The case began with the smear that BDS advocates are motivated by racism. That was accepted by many of Australia’s leading politicians, to their discredit, when they signed up to the so-called “London Declaration on Anti-Semitism.”
But the attempt to make it stick in court proved a bridge too far. Legal process requires evidence, and logical argument. Once exposed to that test, a claim that passed muster in the corridors of Canberra immediately began to crumble.
I have faced claims that I should be held responsible for decisions by performing artists, such as Elvis Costello and Snoop Dogg, not to tour Israel. There was never a shred of proof to back up any of these allegations.
On the narrower issue of the request I received from Professor Dan Avnon, to endorse his application for a Sir Zelman Cowen fellowship, Shurat HaDin managed to persuade neither Avnon himself, nor any other academic, to join their ill-conceived action.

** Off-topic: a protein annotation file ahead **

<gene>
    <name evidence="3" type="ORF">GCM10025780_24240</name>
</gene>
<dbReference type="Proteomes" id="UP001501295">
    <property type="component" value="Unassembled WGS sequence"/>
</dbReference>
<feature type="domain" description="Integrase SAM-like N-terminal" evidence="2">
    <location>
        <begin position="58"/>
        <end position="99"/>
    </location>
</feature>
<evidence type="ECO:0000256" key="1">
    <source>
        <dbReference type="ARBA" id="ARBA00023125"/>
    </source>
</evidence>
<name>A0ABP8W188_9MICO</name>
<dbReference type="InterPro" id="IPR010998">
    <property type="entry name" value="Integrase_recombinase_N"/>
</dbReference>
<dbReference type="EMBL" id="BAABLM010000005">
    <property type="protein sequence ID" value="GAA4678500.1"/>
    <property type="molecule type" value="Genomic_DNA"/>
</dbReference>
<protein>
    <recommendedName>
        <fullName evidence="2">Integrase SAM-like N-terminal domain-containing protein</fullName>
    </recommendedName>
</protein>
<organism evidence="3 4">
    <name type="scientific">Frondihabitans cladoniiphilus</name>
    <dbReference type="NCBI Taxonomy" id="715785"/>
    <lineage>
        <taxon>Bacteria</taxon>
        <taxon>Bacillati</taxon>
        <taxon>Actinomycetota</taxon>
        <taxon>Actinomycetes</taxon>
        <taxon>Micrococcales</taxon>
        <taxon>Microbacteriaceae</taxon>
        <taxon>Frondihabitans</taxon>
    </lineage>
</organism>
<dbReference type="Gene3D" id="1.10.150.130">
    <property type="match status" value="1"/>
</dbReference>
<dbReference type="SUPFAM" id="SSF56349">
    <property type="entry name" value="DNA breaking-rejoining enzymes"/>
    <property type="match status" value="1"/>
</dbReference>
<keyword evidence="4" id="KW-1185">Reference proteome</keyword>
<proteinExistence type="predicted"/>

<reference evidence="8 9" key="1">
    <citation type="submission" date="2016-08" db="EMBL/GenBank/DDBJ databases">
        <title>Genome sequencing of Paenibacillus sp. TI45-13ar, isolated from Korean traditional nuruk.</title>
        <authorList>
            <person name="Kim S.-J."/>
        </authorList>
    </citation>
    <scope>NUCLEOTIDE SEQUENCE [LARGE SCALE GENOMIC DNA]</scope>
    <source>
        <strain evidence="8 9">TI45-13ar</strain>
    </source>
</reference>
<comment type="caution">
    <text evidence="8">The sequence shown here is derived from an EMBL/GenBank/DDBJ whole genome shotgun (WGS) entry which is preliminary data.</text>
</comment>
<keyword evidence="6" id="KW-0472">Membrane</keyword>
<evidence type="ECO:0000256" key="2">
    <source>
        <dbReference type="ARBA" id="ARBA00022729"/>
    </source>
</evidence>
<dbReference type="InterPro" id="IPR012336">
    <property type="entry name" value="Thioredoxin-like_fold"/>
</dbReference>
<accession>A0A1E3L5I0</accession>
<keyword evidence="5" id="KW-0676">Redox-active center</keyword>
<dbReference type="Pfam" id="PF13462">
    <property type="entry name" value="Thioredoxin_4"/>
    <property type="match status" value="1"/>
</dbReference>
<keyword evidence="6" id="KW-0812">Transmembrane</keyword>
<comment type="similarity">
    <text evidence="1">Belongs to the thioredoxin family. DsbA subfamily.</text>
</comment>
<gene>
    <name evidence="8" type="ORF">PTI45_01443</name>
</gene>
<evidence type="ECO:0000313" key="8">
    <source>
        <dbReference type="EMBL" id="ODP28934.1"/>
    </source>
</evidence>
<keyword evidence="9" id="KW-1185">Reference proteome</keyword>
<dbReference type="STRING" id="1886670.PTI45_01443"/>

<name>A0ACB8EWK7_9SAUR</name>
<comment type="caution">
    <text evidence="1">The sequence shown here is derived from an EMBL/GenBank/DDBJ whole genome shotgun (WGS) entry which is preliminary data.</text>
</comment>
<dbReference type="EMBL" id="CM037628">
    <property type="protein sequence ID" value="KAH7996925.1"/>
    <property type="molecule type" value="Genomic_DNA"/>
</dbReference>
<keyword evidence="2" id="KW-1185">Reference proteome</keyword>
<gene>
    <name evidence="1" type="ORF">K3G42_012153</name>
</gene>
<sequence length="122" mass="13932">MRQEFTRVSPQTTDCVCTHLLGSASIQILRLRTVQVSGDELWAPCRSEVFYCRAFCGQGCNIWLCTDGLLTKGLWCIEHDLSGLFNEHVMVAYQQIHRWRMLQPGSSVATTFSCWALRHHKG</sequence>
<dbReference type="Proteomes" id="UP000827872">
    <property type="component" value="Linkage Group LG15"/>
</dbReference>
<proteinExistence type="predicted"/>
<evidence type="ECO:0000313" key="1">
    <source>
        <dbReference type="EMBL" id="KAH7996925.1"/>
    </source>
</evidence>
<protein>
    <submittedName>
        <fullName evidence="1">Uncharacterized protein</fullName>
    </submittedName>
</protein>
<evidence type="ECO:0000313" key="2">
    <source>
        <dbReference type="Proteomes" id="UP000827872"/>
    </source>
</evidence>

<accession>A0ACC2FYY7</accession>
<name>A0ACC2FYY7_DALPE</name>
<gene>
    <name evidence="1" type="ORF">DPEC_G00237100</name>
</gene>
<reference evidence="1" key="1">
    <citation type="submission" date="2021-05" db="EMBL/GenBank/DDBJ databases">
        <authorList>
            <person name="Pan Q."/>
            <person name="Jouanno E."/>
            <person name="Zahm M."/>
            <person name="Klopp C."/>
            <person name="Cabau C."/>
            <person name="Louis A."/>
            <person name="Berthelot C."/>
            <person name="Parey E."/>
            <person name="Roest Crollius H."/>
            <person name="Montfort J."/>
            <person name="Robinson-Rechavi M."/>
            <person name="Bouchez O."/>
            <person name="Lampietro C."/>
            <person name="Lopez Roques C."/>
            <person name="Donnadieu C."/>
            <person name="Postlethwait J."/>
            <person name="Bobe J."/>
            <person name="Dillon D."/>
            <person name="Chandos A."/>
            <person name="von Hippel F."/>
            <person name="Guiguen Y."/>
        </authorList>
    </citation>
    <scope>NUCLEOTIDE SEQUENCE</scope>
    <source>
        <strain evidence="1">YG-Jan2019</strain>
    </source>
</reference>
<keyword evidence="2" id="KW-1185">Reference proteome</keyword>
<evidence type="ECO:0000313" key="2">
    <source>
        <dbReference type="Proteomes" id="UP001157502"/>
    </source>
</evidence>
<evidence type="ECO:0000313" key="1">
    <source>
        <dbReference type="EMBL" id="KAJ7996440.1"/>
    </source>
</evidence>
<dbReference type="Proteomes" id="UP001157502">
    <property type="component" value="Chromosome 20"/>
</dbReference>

This week’s violence
This week’s renewed wave of indiscriminate Israeli violence against Palestinian civilians shows the urgency of taking political action to promote peace with justice. Israel will not change its routine recourse to militarism and lawlessness without coming under pressure.
The disavowal by the Australian government of the international legal consensus on the occupation of Palestinian territory shows this pressure must come from civil society. That is the rationale for BDS, as a symbolic gesture of solidarity.
This legal victory for me, and thousands of supporters who have stood by me and contributed to my cause, represents both an opportunity and a challenge. Someone has to make a change. If not us, who? If not now, when?
The case has given rise to the creation of two important groups to take up this cause: Australians for BDS: http://australiansforbds.wordpress.com/
And within the University of Sydney, Sydney Staff for BDS: http://sydneystaff4bds.org/
I would like to thank my lawyer, Yves Hazan of Hazan Hollander, for the brilliance with which he conceptualized, developed and argued my case – and also for his patience and consideration in explaining legal principles in our discussions of the issues.
Thanks also to His Honour, Judge Alan Robertson, for the fairness and rigor with which he conducted these proceedings. The Australian public can be proud of its Federal Court.